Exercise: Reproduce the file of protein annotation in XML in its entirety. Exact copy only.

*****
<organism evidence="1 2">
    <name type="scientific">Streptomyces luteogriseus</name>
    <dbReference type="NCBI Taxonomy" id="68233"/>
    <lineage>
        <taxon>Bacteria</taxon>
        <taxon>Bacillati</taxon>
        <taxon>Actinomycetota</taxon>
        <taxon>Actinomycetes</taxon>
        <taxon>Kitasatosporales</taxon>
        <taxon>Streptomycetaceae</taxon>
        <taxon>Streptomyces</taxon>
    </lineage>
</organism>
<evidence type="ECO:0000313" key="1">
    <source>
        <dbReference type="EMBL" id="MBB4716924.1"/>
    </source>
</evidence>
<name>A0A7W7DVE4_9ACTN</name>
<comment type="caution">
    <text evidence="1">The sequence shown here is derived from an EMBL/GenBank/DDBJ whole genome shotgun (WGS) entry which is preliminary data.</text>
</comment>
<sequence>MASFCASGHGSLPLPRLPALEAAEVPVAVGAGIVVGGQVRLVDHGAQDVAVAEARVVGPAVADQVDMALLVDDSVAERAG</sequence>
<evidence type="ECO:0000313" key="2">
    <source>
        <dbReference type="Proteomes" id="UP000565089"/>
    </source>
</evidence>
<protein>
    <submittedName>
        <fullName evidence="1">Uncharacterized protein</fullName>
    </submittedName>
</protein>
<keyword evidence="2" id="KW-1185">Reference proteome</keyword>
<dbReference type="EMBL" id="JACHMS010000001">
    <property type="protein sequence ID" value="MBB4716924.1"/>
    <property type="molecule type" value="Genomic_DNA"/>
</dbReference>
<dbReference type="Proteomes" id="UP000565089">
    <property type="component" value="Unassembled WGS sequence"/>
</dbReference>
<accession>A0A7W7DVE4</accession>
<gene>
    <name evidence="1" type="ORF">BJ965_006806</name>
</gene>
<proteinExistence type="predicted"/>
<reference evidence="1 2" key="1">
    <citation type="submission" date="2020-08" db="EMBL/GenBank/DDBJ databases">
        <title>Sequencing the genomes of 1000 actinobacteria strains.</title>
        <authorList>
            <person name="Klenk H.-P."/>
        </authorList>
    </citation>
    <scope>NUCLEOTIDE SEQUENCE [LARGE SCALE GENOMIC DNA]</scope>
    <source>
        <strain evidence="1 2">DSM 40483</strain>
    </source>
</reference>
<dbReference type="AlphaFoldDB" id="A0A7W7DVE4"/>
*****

<organism evidence="1 2">
    <name type="scientific">Streptomyces luteogriseus</name>
    <dbReference type="NCBI Taxonomy" id="68233"/>
    <lineage>
        <taxon>Bacteria</taxon>
        <taxon>Bacillati</taxon>
        <taxon>Actinomycetota</taxon>
        <taxon>Actinomycetes</taxon>
        <taxon>Kitasatosporales</taxon>
        <taxon>Streptomycetaceae</taxon>
        <taxon>Streptomyces</taxon>
    </lineage>
</organism>
<evidence type="ECO:0000313" key="1">
    <source>
        <dbReference type="EMBL" id="MBB4716924.1"/>
    </source>
</evidence>
<name>A0A7W7DVE4_9ACTN</name>
<comment type="caution">
    <text evidence="1">The sequence shown here is derived from an EMBL/GenBank/DDBJ whole genome shotgun (WGS) entry which is preliminary data.</text>
</comment>
<sequence>MASFCASGHGSLPLPRLPALEAAEVPVAVGAGIVVGGQVRLVDHGAQDVAVAEARVVGPAVADQVDMALLVDDSVAERAG</sequence>
<evidence type="ECO:0000313" key="2">
    <source>
        <dbReference type="Proteomes" id="UP000565089"/>
    </source>
</evidence>
<protein>
    <submittedName>
        <fullName evidence="1">Uncharacterized protein</fullName>
    </submittedName>
</protein>
<keyword evidence="2" id="KW-1185">Reference proteome</keyword>
<dbReference type="EMBL" id="JACHMS010000001">
    <property type="protein sequence ID" value="MBB4716924.1"/>
    <property type="molecule type" value="Genomic_DNA"/>
</dbReference>
<dbReference type="Proteomes" id="UP000565089">
    <property type="component" value="Unassembled WGS sequence"/>
</dbReference>
<accession>A0A7W7DVE4</accession>
<gene>
    <name evidence="1" type="ORF">BJ965_006806</name>
</gene>
<proteinExistence type="predicted"/>
<reference evidence="1 2" key="1">
    <citation type="submission" date="2020-08" db="EMBL/GenBank/DDBJ databases">
        <title>Sequencing the genomes of 1000 actinobacteria strains.</title>
        <authorList>
            <person name="Klenk H.-P."/>
        </authorList>
    </citation>
    <scope>NUCLEOTIDE SEQUENCE [LARGE SCALE GENOMIC DNA]</scope>
    <source>
        <strain evidence="1 2">DSM 40483</strain>
    </source>
</reference>
<dbReference type="AlphaFoldDB" id="A0A7W7DVE4"/>